synonyms: closed forequarter amputation, scapulothoracic dissociation
Scapulothoracic Dissociation ICD-9
- 726.2 (other affections of the shoulder region, not elsewhere classified)
Scapulothoracic Dissociation Etiology / Epidemiology / Natural History
- Results from high-energy trauma with severe associated injuries
- 10% overall mortality
- 90% will have neurologic injury: often complete and permanent brachial plexopathy,
- Frequent limb-threatening vascular injury.
Scapulothoracic Dissociation Anatomy
Scapulothoracic Dissociation Clinical Evaluation
- C/O shoulder pain after trauma.
- Massive swelling of the shoulder girdle.
- Document axillary, median, ulnar, radial nerve function and radial pulse. EMG can be performed 3 weeks after injury is neurologic injury is found or suspected.
Scapulothoracic Dissociation Xray / Diagnositc Tests
- Chest xray, AP, scapular lateral and axillary views. Films demonstrate posterolateral displacement of the scapula relative to the rib cage. Nonrotated chest xray shows scapula displaced laterally as compared to normal side. Displacement measured by the distance from the sternal notch or spinous process of the vertebrae to the coracoid, glenoid, or medial scapular border. Often also have widening of the acromioclavicular joint.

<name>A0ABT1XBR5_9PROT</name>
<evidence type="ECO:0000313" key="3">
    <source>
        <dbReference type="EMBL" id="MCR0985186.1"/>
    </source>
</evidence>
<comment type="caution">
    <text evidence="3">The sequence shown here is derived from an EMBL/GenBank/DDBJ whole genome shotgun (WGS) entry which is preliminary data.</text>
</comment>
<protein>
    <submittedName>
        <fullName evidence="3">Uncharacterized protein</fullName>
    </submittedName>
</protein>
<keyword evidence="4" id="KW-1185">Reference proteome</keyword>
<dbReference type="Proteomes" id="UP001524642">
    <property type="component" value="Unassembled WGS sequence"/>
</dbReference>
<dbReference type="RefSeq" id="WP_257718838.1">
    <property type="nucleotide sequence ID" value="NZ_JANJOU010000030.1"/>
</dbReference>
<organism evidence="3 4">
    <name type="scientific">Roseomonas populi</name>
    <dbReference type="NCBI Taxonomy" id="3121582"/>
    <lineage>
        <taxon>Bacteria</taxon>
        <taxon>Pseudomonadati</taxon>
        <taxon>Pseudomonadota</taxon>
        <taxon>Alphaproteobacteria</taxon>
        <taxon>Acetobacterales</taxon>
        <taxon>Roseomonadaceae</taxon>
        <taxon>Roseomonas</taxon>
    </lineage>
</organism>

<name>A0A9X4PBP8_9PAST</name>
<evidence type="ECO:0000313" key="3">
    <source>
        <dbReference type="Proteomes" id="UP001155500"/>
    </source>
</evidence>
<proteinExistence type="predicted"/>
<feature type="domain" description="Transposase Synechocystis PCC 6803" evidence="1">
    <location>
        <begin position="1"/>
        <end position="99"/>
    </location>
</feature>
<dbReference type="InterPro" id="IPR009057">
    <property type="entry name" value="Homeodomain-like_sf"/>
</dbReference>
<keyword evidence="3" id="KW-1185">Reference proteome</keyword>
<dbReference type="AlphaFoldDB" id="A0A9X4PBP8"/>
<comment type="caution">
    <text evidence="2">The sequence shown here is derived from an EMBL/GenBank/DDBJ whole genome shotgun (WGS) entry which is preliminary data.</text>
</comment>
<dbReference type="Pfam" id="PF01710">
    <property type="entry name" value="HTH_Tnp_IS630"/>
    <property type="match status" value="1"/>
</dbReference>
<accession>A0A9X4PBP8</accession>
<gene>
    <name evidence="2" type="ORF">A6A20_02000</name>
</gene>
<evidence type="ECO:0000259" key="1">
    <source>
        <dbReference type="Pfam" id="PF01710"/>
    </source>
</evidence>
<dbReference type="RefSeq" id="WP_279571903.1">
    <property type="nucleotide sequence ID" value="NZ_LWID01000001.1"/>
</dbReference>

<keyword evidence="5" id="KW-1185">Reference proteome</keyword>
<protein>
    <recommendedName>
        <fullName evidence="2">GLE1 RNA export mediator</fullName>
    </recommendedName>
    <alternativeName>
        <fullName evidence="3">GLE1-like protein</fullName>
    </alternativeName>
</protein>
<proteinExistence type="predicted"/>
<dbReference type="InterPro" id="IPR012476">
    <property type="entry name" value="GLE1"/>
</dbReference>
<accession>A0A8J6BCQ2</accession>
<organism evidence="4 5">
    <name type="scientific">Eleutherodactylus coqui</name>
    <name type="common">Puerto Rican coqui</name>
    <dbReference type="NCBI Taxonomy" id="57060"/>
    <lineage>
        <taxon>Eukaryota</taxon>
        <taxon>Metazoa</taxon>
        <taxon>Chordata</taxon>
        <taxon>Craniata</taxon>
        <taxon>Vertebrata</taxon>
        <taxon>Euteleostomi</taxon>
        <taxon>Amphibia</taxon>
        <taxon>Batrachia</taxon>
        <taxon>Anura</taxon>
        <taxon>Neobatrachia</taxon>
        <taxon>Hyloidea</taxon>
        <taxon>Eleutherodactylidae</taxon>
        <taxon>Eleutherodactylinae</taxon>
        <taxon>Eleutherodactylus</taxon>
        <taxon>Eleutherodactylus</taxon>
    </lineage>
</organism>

- CT scan generally indicated to fully assess fracture.
- Angiogram indicated if vascular injury is suspected.
- EMG can be performed 3 weeks after injury if neurologic injury is found or suspected.
Scapulothoracic Dissociation Classification / Treatment
- Scapulothoracic Dissociation with complete vascular and neurologic injury: consider amputation.
Scapulothoracic Dissociation Associated Injuries / Differential Diagnosis
- Brachial Plexus palsy:common
- Clavicle Fracture: common
- Subclavian, brachial, or axillary artery injury: common
- Brachial plexus palsy: uncommon
- Rib fractures, pulmonary contusions, pneumothorax, pulmonary contusion, spinal cord injury
- Proximal Humerus Fracture
- Glenoid Fracture
- Acromioclavicular dislocation
- Sternoclavicular dislocation
- Scapulthoracic dissociation
- Coracoid Fracture
- Glenohumeral instability
Scapulothoracic Dissociation Complications
Scapulothoracic Dissociation Follow-up Care
Scapulothoracic Dissociation Review References
- Clements RH, Reisser JR. Scapulothoracic dissociation: a devastating injury. J Trauma. 1996 Jan;40(1):146-9.